Tuesday, December 30, 2008
Over the Thanksgiving holidays, my 87 year old grandmother was reminiscing about how good a "Cold Oven Pound Cake" is, and how she hadn't had a slice from one in a long while. For Christmas, my mother decided to make one for her. I was fascinated by the "cold oven" part and so was my mother. Verdict? Heartily recommended. Honestly, it was hands-down the tasty pound cake I'd ever had, so I thought I'd share the recipe here.
COLD OVEN POUND CAKE
2 sticks butter
1/2 cup shortening (butter flavored Crisco was used)
3 cups granulated sugar
5 (yes five) large eggs
1 cup milk
4 tsp. vanilla
3 cups all-purpose flour (measure first, then sift it)
All ingredients should be at room temp. Grease and flour a large tube pan. Cream together the butter and the shortening, then slowly add sugar while stirring. Add eggs, one at a time and beat well after each egg is added. Add the vanilla to the milk. Add a little flour and then a little milk alternately until it is all mixed in well.
Pour batter into the large tube pan. Place in a COLD oven and turn to 300 degrees and cook 1 hour. Turn oven to 325 degrees and bake 30 minutes more.
So moist and dense and practically melts in your mouth. Enjoy!
Tuesday, December 23, 2008
After a Saturday afternoon drive through the misty, gray rainy weather, we arrived at The Dunhill, which incidentally had already picked up tickets for us, and off to the exhibit we went. The docent said no flash photography, so I disabled the flash and took a few pictures. The first part of the exhibit showed a typical day in Pompeii in 79 A.D. The cooking, the jars and jugs, the food, the houses, the worship, the utensils, jewelry, art and gardens. The last part of the exhibit explained the eruption of Vesuvius and how the people of Pompeii tried to escape, and what dying in the ash, gases, pumice, and other volcanic material would've been like. Dark, hot, increasingly hard to breathe. Terrible.
For hundreds and hundreds of years it was all left undisturbed under many feet of ash, rubble and rock, but in the 1700's archeologists began the work to uncover the city again. The most haunting images were the body casts of the people and animals that died. Here's how they were discovered (from the wiki site about Pompeii and Herculaneum):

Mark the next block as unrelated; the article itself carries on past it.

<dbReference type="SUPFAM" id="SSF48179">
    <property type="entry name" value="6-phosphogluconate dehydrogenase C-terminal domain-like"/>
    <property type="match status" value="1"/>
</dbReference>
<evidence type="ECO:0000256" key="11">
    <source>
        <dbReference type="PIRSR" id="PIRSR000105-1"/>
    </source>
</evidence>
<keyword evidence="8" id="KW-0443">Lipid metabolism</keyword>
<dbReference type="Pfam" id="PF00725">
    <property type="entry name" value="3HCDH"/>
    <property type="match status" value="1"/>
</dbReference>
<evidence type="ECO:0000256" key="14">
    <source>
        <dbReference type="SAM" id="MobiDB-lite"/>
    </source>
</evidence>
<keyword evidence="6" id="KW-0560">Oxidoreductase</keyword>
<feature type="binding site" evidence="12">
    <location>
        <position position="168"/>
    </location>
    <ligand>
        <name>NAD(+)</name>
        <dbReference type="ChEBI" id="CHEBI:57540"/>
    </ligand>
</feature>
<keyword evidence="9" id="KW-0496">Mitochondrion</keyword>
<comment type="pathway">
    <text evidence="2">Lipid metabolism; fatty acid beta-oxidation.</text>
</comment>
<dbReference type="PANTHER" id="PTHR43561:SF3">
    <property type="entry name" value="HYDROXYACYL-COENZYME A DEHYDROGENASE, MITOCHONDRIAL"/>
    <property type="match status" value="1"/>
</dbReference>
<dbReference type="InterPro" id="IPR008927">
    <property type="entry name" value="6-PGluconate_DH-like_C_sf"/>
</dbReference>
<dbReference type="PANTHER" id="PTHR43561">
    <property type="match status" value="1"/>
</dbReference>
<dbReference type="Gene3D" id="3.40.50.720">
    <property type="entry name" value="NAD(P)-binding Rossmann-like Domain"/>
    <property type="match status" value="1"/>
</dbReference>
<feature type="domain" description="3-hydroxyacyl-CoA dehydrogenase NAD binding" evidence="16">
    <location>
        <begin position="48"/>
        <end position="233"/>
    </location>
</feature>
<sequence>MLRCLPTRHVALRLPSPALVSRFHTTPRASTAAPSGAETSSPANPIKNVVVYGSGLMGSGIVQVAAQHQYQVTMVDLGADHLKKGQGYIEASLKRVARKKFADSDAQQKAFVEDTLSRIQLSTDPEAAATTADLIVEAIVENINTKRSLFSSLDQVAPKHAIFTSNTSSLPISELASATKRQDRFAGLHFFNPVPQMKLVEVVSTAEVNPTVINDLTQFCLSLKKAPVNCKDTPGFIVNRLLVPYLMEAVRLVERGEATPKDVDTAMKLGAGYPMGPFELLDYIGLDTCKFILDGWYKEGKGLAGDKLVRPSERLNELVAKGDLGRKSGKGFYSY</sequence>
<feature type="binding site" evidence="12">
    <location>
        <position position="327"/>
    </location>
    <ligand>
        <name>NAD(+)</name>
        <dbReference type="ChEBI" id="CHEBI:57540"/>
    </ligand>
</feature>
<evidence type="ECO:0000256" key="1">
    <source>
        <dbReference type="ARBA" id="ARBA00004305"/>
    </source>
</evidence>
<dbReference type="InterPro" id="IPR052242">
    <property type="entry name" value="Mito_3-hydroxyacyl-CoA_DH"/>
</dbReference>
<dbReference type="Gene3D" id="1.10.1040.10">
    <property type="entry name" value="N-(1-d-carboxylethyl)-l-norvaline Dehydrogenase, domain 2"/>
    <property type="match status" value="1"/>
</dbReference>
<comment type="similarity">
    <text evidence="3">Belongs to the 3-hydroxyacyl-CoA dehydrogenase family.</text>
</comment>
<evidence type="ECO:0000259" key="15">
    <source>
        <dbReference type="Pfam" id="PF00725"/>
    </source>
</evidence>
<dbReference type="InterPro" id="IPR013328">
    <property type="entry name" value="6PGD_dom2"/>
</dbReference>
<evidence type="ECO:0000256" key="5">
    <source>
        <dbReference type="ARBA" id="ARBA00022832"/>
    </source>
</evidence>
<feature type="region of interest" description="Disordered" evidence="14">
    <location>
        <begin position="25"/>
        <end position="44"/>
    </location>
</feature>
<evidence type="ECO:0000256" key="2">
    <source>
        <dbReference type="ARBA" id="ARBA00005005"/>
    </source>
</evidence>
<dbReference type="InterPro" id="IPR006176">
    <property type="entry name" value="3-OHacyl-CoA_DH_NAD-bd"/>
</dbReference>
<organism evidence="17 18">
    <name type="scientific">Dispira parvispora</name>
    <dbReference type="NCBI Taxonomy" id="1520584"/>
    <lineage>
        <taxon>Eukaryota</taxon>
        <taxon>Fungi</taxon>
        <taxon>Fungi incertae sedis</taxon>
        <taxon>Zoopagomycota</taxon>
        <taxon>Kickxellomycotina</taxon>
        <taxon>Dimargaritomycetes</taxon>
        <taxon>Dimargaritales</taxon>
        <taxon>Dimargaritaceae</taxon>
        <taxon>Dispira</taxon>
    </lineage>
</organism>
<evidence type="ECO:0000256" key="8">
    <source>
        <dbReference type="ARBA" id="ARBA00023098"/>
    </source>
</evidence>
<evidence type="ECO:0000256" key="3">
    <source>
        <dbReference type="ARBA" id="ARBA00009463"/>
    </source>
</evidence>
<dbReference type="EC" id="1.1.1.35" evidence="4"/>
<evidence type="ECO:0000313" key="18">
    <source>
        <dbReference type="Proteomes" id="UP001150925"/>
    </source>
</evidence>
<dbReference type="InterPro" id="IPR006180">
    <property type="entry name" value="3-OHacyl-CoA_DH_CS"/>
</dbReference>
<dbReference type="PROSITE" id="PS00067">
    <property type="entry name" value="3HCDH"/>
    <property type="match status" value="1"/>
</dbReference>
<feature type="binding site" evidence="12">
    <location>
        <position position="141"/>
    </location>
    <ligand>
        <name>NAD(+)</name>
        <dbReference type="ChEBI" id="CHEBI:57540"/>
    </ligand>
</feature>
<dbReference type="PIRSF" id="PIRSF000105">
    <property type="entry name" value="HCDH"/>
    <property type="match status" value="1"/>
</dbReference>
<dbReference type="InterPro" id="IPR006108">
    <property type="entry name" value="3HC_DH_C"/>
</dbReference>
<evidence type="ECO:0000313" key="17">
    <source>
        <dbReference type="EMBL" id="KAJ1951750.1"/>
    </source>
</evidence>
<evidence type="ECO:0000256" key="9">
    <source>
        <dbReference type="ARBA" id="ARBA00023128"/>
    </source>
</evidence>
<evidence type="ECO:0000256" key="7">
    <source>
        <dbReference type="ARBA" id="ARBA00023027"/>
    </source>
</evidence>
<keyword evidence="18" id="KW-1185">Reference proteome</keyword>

"Giuseppe Fiorelli took charge of the excavations in 1860. During early excavations of the site, occasional voids in the ash layer had been found that contained human remains. It was Fiorelli who realised these were spaces left by the decomposed bodies and so devised the technique of injecting plaster into them to perfectly recreate the forms of Vesuvius's victims. What resulted were highly accurate and eerie forms of the doomed Pompeiani who failed to escape, in their last moment of life, with the expression of terror often quite clearly visible."
The room in the exhibit where the body casts were shown was dark, with black walls and a red floor. Spotlights showed the plaster body casts, and beautiful somber music played softly in the background. Something I won't soon forget.
Here are few pictures I took of the exhibit:
Friday, December 19, 2008
Tuesday, December 16, 2008
The coffee wasn't bad, and we tried some desserts on the menu, and relaxed and dissected the film we just watched. The service at the Bull Pen was fine, although our server was wearing latex gloves, which was odd. We weren't rushed and the place wasn't busy on a Sunday night anyway. Here's what desserts we tried, and they were fairly tasty (but for the completely out-of-season 'fresh' strawberries which tasted faintly of strawberry):
Thursday, December 11, 2008
It seems obvious to me that there are at least 2 categories of parking lots. One kind has angled spaces and is meant for one way traffic only. You don't have to be a genius to see it. At Northgate Mall tonight, there was an example of the one way traffic category:
See? Designed to be one way. The spaces were angled specifically for cars travelling one way. So please don't come barreling down the wrong way, headlights blazing, looking for a space, okay? Because you are going to cause a wreck. And what kind of crazy turn will you have to make in order to get into the space angled away from your car? Just go to the very next row and that row will be for one way in the opposite direction. This is not hard.
Granted, there do exist parking lots designed for two way traffic. The tip off: the spaces are not angled and the row is bit wider to accomodate the two way traffic. An example of this would be the Durham Costco, if you are ever at that parking lot. Or Target.
Here's a drawing yoinked off the net for illustration:
This isn't about whether one kind of parking lot is better than the other, or whether we need less parking lots. But let's at least learn how to work the ones we got first.
Monday, December 8, 2008
The blooms always looks like some sort of butterfly creature in flight--or maybe an angel if you are in the Christmas spirit when it blooms.